The main advice I’d give to people looking to start a show is to love it. Just love your show. Love it and think it’s the best thing ever. If you think that, you’ll treat it that way, and you’ll talk to people about how great it is, and promote it as if it’s the greatest thing, and book huge comics because you think they’ll love it because you think it’s the greatest thing. If you love something, it shows, and people pay attention. Also get to know your audience. When people come that you’ve never met, introduce yourself. Make people feel welcome before the show even starts. Comedy shows are stressful for most people — they walk in and are immediately filled with worry that the comedians are going to make fun of them. Make them feel at home and they’ll come back again.


I definitely think Holy Fuck opened doors for me. It made me visible, for one thing. I met great comics I never would have met, some of whom I’m now doing shows with on this tour. I definitely got some opportunities earlier than I would have had I not had that show on which to meet so many great comics from around the country.

It also made me so much better as a standup, though. It was amazing stage time once a week in front of an attentive crowd that wasn’t necessarily easy to make laugh, but was definitely willing to go with you on an idea. I got to try so many silly things there in my first couple years of standup that I wouldn’t have been brave enough to try elsewhere back then. Holy Fuck was absolutely crucial in making me the comic I am right now.

CAKE: Your podcast Terrified has been just one of the projects keeping you busy these days. How’s podcasting different from being on stage? What have been some of your favorite fear-ridden stories to date? How are you able to coax some of the most heartfelt interviews out of people?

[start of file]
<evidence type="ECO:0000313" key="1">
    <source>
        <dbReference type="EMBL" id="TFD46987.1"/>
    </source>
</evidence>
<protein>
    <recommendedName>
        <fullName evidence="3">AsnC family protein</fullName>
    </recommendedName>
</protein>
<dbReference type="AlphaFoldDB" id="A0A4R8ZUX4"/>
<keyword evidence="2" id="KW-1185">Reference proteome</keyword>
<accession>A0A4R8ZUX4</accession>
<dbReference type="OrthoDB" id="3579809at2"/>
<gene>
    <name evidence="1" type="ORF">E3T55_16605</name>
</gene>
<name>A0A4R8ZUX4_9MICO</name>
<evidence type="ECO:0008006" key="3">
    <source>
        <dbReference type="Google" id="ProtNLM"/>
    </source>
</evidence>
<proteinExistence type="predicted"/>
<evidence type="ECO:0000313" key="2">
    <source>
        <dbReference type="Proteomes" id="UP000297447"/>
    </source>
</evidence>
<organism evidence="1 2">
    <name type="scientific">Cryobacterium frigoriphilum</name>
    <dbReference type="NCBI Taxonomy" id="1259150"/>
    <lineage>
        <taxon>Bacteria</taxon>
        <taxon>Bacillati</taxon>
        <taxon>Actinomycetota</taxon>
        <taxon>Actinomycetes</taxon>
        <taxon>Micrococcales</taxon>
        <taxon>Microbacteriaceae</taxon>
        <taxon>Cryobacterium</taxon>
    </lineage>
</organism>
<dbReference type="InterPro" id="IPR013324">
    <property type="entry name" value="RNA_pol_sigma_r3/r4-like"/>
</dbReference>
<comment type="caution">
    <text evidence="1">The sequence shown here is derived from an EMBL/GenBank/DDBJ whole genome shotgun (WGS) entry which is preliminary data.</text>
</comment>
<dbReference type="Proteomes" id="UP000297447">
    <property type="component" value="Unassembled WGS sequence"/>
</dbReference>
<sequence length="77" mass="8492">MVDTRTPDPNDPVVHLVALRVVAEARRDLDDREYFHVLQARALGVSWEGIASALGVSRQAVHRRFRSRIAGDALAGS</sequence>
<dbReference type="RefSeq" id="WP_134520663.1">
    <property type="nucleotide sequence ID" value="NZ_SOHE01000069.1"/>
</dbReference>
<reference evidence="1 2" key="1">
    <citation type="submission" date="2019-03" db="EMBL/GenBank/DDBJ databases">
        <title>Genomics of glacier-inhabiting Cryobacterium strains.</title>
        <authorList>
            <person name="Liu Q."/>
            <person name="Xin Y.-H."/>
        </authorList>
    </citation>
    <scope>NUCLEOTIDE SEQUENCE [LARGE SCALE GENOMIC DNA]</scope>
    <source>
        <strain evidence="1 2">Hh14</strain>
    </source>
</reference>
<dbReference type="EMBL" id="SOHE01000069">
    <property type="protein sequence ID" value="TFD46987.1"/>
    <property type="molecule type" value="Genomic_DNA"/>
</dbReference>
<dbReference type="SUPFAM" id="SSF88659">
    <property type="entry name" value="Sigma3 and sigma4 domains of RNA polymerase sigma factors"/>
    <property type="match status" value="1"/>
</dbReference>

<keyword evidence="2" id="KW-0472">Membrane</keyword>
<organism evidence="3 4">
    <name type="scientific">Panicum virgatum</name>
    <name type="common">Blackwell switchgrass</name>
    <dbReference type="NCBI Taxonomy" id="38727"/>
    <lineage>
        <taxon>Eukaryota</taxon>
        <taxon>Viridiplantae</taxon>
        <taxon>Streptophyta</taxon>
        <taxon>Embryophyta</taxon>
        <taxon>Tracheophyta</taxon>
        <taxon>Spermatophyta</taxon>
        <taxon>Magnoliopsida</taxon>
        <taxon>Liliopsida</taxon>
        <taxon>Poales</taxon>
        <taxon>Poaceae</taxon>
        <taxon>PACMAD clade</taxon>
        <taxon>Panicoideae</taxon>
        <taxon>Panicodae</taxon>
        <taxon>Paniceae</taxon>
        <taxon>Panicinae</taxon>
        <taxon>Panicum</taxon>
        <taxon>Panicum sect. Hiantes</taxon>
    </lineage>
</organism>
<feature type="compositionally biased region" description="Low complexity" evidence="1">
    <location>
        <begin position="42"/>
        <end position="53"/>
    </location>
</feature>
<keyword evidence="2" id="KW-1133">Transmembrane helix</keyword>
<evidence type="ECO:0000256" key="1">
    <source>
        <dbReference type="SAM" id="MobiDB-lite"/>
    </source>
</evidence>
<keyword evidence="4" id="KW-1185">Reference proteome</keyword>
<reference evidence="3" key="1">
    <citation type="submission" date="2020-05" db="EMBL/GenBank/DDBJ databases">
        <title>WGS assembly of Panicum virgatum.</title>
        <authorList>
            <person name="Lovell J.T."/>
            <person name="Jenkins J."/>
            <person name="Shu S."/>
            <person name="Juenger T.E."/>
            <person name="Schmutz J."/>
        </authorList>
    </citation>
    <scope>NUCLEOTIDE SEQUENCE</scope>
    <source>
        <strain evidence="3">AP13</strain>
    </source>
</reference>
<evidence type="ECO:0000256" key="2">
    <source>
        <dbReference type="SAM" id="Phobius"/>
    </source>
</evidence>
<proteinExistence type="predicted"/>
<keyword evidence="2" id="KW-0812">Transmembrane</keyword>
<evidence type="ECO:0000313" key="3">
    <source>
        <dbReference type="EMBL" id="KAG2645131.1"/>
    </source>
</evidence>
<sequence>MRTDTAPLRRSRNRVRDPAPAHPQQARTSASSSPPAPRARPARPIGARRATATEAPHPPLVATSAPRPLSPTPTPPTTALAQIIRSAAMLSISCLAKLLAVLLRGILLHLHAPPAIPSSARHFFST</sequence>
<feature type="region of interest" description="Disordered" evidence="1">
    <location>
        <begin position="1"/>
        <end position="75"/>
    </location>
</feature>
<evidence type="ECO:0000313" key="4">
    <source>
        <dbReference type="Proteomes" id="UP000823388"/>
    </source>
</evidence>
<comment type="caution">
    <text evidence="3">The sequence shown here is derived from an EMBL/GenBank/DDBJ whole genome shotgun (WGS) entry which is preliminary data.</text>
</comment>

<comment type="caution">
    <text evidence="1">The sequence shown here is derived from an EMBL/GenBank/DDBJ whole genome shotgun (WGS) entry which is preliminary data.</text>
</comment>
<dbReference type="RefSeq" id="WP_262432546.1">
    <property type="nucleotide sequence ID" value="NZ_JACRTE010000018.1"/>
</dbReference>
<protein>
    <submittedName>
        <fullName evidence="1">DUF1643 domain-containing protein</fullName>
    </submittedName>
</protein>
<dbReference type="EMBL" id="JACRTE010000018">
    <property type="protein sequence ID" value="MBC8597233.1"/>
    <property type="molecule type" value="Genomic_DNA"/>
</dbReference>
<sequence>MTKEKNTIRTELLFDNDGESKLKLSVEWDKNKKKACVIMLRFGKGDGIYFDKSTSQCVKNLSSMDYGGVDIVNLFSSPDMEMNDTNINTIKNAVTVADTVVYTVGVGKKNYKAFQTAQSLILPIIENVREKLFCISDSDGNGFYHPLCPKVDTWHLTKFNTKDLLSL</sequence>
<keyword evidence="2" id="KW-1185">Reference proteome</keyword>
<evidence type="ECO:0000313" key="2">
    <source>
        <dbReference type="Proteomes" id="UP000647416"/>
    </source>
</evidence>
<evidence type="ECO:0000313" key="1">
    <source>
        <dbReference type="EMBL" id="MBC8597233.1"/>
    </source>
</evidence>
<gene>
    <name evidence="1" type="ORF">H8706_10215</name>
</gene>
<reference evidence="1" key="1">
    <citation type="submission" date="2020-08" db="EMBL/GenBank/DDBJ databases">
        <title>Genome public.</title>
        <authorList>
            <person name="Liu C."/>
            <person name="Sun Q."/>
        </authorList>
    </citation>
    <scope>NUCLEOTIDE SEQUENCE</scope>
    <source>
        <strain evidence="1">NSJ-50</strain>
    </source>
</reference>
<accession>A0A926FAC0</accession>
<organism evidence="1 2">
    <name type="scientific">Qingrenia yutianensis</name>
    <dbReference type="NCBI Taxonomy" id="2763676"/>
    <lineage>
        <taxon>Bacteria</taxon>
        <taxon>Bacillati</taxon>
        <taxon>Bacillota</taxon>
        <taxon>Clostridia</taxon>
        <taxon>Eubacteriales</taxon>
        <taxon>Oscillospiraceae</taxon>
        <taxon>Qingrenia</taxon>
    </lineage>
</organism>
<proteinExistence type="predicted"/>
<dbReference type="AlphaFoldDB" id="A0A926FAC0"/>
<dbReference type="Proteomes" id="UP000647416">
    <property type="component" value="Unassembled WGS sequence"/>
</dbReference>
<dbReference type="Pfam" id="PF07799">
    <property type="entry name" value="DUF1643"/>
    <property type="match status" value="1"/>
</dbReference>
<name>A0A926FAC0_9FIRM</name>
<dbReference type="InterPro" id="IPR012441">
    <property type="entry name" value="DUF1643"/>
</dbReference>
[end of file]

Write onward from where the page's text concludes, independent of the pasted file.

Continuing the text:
DAVE: Podcasting is almost the exact opposite of being on stage! For one thing, I’m not the focus. It’s difficult sometimes to do those interviews, because the focus is supposed to be on my guests, whereas on stage, the focus absolutely has to be on me the entire time. I’ve had to stop myself at times from just telling “ME ME ME ME ME” story for ten minutes.

But it’s more relaxing in that way, too. I ask questions and try to learn about the other person and their psyche as much as possible, but it’s not on me to be there with a joke every two seconds. It’s lower-pressure, is what I’m saying. And it’s fun to learn to interview people! You never would think of interviewing as an actual skill, but it totally is. You have to always have a question in the chamber, ready to go, but you want to keep the discussion flowing like a conversation. You have to focus so intently on the other person while still keeping in the back of your mind the destination you want to reach.


And on that note, I try not to coax things out of people. There have definitely been a lot of heartfelt moments in the show, but I’ve never pushed people to pour their heart out. I think other interviewers do that — that they live for their guests to reveal their darkest moments or deepest secrets — but I’d much rather just let the conversation flow comfortably. I’m not sure if it’s the best way to do things, actually. In an upcoming episode, I interview Alice Wetterlund, and at a certain point she brought up her divorce. I knew that was difficult for her, and I could’ve asked her about it and gotten into it, but I didn’t wanna squeeze pain out of her, if that makes sense. I’m actually wondering if, in order to be a better interviewer, I need to do that. We’ll see, I suppose!

Photo: Megan Thompson
Photo: Megan Thompson


My favorite stories so far are in Jarrod Harris’ episode. Every guest has had interesting stories, because everyone is crazy in their own particular way, but Jarrod’s is unbelievable. He told the story of his life through a long series of deaths in his family. It’s amazing.

CAKE: Let’s talk about the Two-headed Beast storytelling show. How did that get started? We happen to think you have quite the gift for recounting truthful tales from your own life adventures. What’s been one of your favorite stories to tell audiences, in general?